Precision Health

Precision Health is a medical approach that refers to the variations in people's genes, environments and lifestyles and formulates treatment and protection strategies based on patients' unique backgrounds and conditions. Simultaneously, this gives the medical team the tools to better understand how complex the human body is. It is noteworthy that precision health is a nascent field of research that would benefit from clearer operationalization and distinction from adjacent fields like precision medicine. This clarification is necessary to enable precision health science to tackle some of the most complex and significant health problems that are faced globally. Precision health combines traditional medical approaches with innovative technologies such as genomics, proteomics, and advanced imaging to develop personalized treatment plans that take into consideration the unique characteristics of each individual patient. By analyzing a patient's genetic makeup, lifestyle factors, and medical history, precision health can identify the underlying causes of diseases and develop treatments that are more effective and less invasive. Precision health has the potential to revolutionize healthcare by enabling earlier disease detection, more accurate diagnoses, and more effective treatments. It also has the potential to decrease healthcare costs by eliminating unnecessary treatments and decreasing hospitalizations and readmissions.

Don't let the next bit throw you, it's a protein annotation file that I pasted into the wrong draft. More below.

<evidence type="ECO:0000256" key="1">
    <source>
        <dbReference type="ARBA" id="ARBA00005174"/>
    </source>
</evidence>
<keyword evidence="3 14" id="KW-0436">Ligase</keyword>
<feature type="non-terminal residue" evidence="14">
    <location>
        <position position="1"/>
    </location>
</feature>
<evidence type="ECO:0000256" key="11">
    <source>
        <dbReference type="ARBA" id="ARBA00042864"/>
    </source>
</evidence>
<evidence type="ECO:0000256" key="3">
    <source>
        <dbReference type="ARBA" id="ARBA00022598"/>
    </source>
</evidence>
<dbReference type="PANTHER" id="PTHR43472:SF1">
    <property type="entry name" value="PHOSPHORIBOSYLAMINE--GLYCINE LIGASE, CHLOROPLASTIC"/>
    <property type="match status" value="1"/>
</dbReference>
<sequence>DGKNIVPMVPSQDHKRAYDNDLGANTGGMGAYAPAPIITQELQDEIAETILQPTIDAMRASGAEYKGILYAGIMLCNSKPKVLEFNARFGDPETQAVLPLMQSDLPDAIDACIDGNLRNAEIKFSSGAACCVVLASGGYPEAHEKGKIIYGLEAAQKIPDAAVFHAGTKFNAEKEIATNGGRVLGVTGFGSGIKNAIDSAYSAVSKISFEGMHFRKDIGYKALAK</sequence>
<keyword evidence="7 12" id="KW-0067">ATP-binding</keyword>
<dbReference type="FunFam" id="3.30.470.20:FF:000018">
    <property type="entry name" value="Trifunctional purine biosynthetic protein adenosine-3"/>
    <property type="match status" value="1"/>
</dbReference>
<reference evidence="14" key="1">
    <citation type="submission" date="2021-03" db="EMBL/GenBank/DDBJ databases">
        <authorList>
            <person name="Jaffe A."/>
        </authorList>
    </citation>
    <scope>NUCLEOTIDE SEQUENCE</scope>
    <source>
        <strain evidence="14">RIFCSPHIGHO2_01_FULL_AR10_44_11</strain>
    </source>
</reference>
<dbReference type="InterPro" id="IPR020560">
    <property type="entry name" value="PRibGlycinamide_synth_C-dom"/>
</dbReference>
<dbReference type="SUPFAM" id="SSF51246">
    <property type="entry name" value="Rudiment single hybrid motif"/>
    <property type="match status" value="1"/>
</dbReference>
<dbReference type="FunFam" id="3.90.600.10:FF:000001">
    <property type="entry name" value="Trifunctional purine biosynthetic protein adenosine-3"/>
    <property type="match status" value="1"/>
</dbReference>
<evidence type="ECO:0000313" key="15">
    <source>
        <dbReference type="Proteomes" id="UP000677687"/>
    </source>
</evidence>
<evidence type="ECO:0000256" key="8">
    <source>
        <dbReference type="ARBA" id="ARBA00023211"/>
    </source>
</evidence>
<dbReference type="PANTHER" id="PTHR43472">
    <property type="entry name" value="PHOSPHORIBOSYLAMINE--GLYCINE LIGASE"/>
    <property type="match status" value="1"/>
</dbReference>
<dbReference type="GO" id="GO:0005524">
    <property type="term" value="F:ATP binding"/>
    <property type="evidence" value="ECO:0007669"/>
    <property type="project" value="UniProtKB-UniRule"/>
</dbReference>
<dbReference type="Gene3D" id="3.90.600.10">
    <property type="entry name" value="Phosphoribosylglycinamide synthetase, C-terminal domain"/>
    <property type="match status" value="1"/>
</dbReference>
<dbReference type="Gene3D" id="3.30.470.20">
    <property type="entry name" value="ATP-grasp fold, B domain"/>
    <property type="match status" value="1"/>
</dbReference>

The goal of precision health is to deliver the right treatment to the right person at the right time, resulting in better health outcomes and improved quality of life for patients. Another goal of precision health is to allow doctors and researchers from across virtually all medical disciplines to: Determine the best care for each individual patient, identify disease mutations (changes in genes that cause disease) in patients with undiagnosed conditions, avoid serious side effects from medications and Identify genetic risk factors to guide lifestyle/environmental recommendations that can improve the health of each patient. For example, a person who needs a blood transfusion is not given blood from a randomly selected donor; instead, the donor's blood type is matched to the recipient to reduce the risk of complications.  

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